How artists in twentieth-century Germany adapted the idea of the medical or legal case as an artistic strategy to push to the fore sexualities, scandals, and crimes that were otherwise concealed.
In early twentieth-century Germany, the artistic avant-garde borrowed procedures from the medical and juridical realms to expose and debate matters that society preferred remain hidden and unspoken. Frederic J. Schwartz explores how the evocation or creation of a “case” provided artists with a means to engage themes that ranged from blasphemy to Lustmord, or sexual murder. Shedding light on the case as a cultural form, Schwartz shows its profound effect on artists and the ways it dovetailed with methods used by these figures to exploit fundamental changes taking place across the mass media of their time.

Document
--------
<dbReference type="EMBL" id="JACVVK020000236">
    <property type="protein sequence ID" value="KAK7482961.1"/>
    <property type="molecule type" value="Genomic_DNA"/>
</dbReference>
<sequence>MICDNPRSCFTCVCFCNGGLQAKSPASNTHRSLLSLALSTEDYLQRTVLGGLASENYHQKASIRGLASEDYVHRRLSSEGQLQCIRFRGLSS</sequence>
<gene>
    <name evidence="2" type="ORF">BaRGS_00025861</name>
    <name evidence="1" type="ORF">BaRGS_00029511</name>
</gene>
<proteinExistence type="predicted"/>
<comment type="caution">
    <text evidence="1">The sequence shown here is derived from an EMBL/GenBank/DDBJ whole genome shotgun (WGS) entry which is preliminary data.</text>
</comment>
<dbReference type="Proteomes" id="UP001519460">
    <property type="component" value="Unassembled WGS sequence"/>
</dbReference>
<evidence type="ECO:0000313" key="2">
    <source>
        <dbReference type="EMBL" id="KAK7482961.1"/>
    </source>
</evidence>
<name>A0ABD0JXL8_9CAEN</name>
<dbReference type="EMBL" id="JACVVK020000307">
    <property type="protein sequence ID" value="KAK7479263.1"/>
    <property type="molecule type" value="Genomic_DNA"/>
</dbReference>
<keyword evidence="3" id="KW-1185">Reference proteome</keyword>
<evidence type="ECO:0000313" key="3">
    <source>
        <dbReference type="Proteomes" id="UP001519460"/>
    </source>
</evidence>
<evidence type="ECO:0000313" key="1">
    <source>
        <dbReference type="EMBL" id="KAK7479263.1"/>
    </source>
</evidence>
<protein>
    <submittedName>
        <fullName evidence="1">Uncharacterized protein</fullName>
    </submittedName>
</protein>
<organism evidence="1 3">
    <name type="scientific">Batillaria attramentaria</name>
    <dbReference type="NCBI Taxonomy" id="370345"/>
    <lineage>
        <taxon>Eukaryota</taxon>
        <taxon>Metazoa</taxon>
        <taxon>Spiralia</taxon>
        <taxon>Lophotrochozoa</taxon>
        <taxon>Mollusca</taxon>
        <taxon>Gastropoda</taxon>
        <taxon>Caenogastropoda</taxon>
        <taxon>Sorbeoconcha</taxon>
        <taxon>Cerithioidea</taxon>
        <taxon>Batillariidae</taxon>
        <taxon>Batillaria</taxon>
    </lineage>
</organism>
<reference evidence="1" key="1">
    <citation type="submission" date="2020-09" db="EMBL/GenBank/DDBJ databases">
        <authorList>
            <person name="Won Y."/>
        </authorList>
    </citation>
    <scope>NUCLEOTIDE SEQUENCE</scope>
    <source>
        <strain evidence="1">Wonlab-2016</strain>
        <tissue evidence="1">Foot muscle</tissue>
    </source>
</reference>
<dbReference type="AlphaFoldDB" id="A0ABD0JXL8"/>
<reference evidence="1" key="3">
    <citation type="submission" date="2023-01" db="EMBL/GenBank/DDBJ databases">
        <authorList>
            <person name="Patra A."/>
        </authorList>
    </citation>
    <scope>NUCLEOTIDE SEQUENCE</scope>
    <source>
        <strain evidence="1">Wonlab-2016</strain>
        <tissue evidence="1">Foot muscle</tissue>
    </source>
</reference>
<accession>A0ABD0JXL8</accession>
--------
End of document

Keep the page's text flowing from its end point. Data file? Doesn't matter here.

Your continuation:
As Schwartz shows, the case was a common denominator that connected seemingly disparate works. George Grosz and Rudolf Schlichter drew on it for their violent visual art, as did architect Adolf Loos when he equated ornament with crime. Expressionists, meanwhile, approached the question of whether the so-called “mad” shared a right of public expression with those deemed sane, and examined medical and legal approaches to what society labeled as insanity. The case also took on a personal dimension when artists found themselves confronted with, or chose to engage with, the legal system. German courts prosecuted John Heartfield and others for their provocative works, while Bertolt Brecht created publicity for himself by suing the firm to whom he sold the film rights to The Threepenny Opera. Provocative and insightful, The Culture of the Case offers a privileged view of the spaces of representation in which images—in some instances, as cases—functioned at a key moment of modernity.